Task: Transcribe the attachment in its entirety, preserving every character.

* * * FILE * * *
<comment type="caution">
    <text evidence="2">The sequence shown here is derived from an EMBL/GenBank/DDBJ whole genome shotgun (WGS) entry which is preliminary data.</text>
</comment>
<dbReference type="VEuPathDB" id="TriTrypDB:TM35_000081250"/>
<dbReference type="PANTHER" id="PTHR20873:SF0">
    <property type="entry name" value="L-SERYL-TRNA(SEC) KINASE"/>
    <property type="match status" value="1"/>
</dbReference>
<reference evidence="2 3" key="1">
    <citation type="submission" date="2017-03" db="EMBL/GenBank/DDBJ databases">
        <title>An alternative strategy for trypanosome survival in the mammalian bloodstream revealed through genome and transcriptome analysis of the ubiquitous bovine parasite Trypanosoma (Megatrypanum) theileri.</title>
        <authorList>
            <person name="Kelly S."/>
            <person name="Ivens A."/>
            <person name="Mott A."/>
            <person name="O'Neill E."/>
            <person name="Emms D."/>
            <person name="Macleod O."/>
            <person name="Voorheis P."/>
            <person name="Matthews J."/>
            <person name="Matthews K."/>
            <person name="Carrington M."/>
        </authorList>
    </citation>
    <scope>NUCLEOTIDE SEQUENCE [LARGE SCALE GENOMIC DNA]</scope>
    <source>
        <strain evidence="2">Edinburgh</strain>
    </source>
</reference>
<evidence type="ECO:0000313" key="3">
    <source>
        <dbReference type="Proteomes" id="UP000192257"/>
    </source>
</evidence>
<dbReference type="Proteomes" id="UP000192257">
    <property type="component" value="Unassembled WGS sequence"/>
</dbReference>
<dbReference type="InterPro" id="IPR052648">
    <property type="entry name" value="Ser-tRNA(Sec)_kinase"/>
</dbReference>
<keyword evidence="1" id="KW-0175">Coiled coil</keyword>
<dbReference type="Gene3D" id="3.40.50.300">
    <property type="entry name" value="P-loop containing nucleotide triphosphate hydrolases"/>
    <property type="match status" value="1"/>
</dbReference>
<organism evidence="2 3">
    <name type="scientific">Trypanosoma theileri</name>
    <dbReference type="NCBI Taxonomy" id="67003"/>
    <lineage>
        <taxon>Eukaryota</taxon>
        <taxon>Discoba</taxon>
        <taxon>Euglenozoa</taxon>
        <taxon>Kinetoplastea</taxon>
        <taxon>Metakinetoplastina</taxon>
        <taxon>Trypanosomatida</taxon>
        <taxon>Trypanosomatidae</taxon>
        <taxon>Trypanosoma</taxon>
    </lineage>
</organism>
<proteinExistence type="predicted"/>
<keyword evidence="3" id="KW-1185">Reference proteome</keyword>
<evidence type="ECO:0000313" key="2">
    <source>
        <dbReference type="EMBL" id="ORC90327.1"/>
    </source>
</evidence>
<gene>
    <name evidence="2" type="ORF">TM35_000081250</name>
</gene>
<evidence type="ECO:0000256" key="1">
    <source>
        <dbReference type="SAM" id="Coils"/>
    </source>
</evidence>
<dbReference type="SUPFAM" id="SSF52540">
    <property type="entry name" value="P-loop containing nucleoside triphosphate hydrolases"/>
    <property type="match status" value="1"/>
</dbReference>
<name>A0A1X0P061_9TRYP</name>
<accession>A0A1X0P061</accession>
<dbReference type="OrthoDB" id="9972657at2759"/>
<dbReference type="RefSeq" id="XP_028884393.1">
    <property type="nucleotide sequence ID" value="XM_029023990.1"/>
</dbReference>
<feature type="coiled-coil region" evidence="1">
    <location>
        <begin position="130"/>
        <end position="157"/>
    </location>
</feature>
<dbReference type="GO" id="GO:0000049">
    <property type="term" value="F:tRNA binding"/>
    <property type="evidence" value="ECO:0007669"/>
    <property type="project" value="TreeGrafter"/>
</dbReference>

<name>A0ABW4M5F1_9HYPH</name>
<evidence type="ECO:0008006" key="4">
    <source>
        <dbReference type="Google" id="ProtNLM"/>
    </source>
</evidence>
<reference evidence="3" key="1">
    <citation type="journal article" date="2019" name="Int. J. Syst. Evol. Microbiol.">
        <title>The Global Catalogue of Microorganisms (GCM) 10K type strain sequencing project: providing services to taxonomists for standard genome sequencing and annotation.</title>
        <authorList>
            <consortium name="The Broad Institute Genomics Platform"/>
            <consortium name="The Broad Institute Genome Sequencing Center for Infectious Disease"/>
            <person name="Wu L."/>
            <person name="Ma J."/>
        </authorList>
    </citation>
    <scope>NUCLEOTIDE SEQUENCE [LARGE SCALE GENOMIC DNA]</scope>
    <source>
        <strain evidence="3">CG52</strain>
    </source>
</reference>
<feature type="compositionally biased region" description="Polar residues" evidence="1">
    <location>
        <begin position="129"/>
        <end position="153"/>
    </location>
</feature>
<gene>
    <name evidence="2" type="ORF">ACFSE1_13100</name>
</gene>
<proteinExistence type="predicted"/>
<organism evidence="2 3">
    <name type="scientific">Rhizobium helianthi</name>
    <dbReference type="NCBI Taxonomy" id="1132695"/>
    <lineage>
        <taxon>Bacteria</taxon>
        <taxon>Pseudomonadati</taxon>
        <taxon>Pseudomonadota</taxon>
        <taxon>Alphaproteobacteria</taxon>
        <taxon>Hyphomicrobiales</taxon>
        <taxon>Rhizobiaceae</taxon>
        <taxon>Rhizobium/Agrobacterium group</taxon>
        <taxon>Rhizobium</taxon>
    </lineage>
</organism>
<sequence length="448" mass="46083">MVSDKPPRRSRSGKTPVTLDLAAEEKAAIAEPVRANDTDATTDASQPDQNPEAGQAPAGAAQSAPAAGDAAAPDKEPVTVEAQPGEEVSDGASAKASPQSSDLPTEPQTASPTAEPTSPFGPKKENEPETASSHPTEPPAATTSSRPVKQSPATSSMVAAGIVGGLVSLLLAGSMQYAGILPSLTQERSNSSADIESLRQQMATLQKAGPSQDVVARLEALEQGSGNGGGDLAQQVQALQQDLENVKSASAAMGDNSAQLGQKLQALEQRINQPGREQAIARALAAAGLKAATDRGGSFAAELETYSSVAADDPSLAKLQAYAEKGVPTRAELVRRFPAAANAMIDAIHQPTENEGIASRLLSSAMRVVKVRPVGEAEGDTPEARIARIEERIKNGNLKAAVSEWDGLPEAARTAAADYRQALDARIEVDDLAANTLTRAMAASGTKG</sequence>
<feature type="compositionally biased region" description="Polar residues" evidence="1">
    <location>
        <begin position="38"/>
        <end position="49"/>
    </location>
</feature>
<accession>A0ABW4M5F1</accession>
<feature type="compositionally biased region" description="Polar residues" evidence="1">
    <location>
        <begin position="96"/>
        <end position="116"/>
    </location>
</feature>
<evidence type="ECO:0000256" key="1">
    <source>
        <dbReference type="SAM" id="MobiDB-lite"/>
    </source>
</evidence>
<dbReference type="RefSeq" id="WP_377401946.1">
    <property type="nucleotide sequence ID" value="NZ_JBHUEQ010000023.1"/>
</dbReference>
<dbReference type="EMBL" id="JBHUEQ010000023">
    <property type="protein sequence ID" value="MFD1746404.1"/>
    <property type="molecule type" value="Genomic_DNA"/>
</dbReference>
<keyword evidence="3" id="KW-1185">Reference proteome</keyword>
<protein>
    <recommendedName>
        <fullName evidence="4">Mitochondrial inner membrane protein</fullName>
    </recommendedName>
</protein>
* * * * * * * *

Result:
<comment type="caution">
    <text evidence="2">The sequence shown here is derived from an EMBL/GenBank/DDBJ whole genome shotgun (WGS) entry which is preliminary data.</text>
</comment>
<dbReference type="VEuPathDB" id="TriTrypDB:TM35_000081250"/>
<dbReference type="PANTHER" id="PTHR20873:SF0">
    <property type="entry name" value="L-SERYL-TRNA(SEC) KINASE"/>
    <property type="match status" value="1"/>
</dbReference>
<reference evidence="2 3" key="1">
    <citation type="submission" date="2017-03" db="EMBL/GenBank/DDBJ databases">
        <title>An alternative strategy for trypanosome survival in the mammalian bloodstream revealed through genome and transcriptome analysis of the ubiquitous bovine parasite Trypanosoma (Megatrypanum) theileri.</title>
        <authorList>
            <person name="Kelly S."/>
            <person name="Ivens A."/>
            <person name="Mott A."/>
            <person name="O'Neill E."/>
            <person name="Emms D."/>
            <person name="Macleod O."/>
            <person name="Voorheis P."/>
            <person name="Matthews J."/>
            <person name="Matthews K."/>
            <person name="Carrington M."/>
        </authorList>
    </citation>
    <scope>NUCLEOTIDE SEQUENCE [LARGE SCALE GENOMIC DNA]</scope>
    <source>
        <strain evidence="2">Edinburgh</strain>
    </source>
</reference>
<evidence type="ECO:0000313" key="3">
    <source>
        <dbReference type="Proteomes" id="UP000192257"/>
    </source>
</evidence>
<dbReference type="Proteomes" id="UP000192257">
    <property type="component" value="Unassembled WGS sequence"/>
</dbReference>
<dbReference type="InterPro" id="IPR052648">
    <property type="entry name" value="Ser-tRNA(Sec)_kinase"/>
</dbReference>
<keyword evidence="1" id="KW-0175">Coiled coil</keyword>
<dbReference type="Gene3D" id="3.40.50.300">
    <property type="entry name" value="P-loop containing nucleotide triphosphate hydrolases"/>
    <property type="match status" value="1"/>
</dbReference>
<organism evidence="2 3">
    <name type="scientific">Trypanosoma theileri</name>
    <dbReference type="NCBI Taxonomy" id="67003"/>
    <lineage>
        <taxon>Eukaryota</taxon>
        <taxon>Discoba</taxon>
        <taxon>Euglenozoa</taxon>
        <taxon>Kinetoplastea</taxon>
        <taxon>Metakinetoplastina</taxon>
        <taxon>Trypanosomatida</taxon>
        <taxon>Trypanosomatidae</taxon>
        <taxon>Trypanosoma</taxon>
    </lineage>
</organism>
<proteinExistence type="predicted"/>
<keyword evidence="3" id="KW-1185">Reference proteome</keyword>
<evidence type="ECO:0000313" key="2">
    <source>
        <dbReference type="EMBL" id="ORC90327.1"/>
    </source>
</evidence>
<gene>
    <name evidence="2" type="ORF">TM35_000081250</name>
</gene>
<evidence type="ECO:0000256" key="1">
    <source>
        <dbReference type="SAM" id="Coils"/>
    </source>
</evidence>
<dbReference type="SUPFAM" id="SSF52540">
    <property type="entry name" value="P-loop containing nucleoside triphosphate hydrolases"/>
    <property type="match status" value="1"/>
</dbReference>
<name>A0A1X0P061_9TRYP</name>
<accession>A0A1X0P061</accession>
<dbReference type="OrthoDB" id="9972657at2759"/>
<dbReference type="RefSeq" id="XP_028884393.1">
    <property type="nucleotide sequence ID" value="XM_029023990.1"/>
</dbReference>
<feature type="coiled-coil region" evidence="1">
    <location>
        <begin position="130"/>
        <end position="157"/>
    </location>
</feature>
<dbReference type="GO" id="GO:0000049">
    <property type="term" value="F:tRNA binding"/>
    <property type="evidence" value="ECO:0007669"/>
    <property type="project" value="TreeGrafter"/>
</dbReference>

<name>A0ABW4M5F1_9HYPH</name>
<evidence type="ECO:0008006" key="4">
    <source>
        <dbReference type="Google" id="ProtNLM"/>
    </source>
</evidence>
<reference evidence="3" key="1">
    <citation type="journal article" date="2019" name="Int. J. Syst. Evol. Microbiol.">
        <title>The Global Catalogue of Microorganisms (GCM) 10K type strain sequencing project: providing services to taxonomists for standard genome sequencing and annotation.</title>
        <authorList>
            <consortium name="The Broad Institute Genomics Platform"/>
            <consortium name="The Broad Institute Genome Sequencing Center for Infectious Disease"/>
            <person name="Wu L."/>
            <person name="Ma J."/>
        </authorList>
    </citation>
    <scope>NUCLEOTIDE SEQUENCE [LARGE SCALE GENOMIC DNA]</scope>
    <source>
        <strain evidence="3">CG52</strain>
    </source>
</reference>
<feature type="compositionally biased region" description="Polar residues" evidence="1">
    <location>
        <begin position="129"/>
        <end position="153"/>
    </location>
</feature>
<gene>
    <name evidence="2" type="ORF">ACFSE1_13100</name>
</gene>
<proteinExistence type="predicted"/>
<organism evidence="2 3">
    <name type="scientific">Rhizobium helianthi</name>
    <dbReference type="NCBI Taxonomy" id="1132695"/>
    <lineage>
        <taxon>Bacteria</taxon>
        <taxon>Pseudomonadati</taxon>
        <taxon>Pseudomonadota</taxon>
        <taxon>Alphaproteobacteria</taxon>
        <taxon>Hyphomicrobiales</taxon>
        <taxon>Rhizobiaceae</taxon>
        <taxon>Rhizobium/Agrobacterium group</taxon>
        <taxon>Rhizobium</taxon>
    </lineage>
</organism>
<sequence length="448" mass="46083">MVSDKPPRRSRSGKTPVTLDLAAEEKAAIAEPVRANDTDATTDASQPDQNPEAGQAPAGAAQSAPAAGDAAAPDKEPVTVEAQPGEEVSDGASAKASPQSSDLPTEPQTASPTAEPTSPFGPKKENEPETASSHPTEPPAATTSSRPVKQSPATSSMVAAGIVGGLVSLLLAGSMQYAGILPSLTQERSNSSADIESLRQQMATLQKAGPSQDVVARLEALEQGSGNGGGDLAQQVQALQQDLENVKSASAAMGDNSAQLGQKLQALEQRINQPGREQAIARALAAAGLKAATDRGGSFAAELETYSSVAADDPSLAKLQAYAEKGVPTRAELVRRFPAAANAMIDAIHQPTENEGIASRLLSSAMRVVKVRPVGEAEGDTPEARIARIEERIKNGNLKAAVSEWDGLPEAARTAAADYRQALDARIEVDDLAANTLTRAMAASGTKG</sequence>
<feature type="compositionally biased region" description="Polar residues" evidence="1">
    <location>
        <begin position="38"/>
        <end position="49"/>
    </location>
</feature>
<accession>A0ABW4M5F1</accession>
<feature type="compositionally biased region" description="Polar residues" evidence="1">
    <location>
        <begin position="96"/>
        <end position="116"/>
    </location>
</feature>
<evidence type="ECO:0000256" key="1">
    <source>
        <dbReference type="SAM" id="MobiDB-lite"/>
    </source>
</evidence>
<dbReference type="RefSeq" id="WP_377401946.1">
    <property type="nucleotide sequence ID" value="NZ_JBHUEQ010000023.1"/>
</dbReference>
<dbReference type="EMBL" id="JBHUEQ010000023">
    <property type="protein sequence ID" value="MFD1746404.1"/>
    <property type="molecule type" value="Genomic_DNA"/>
</dbReference>
<keyword evidence="3" id="KW-1185">Reference proteome</keyword>
<protein>
    <recommendedName>
        <fullName evidence="4">Mitochondrial inner membrane protein</fullName>
    </recommendedName>
</protein>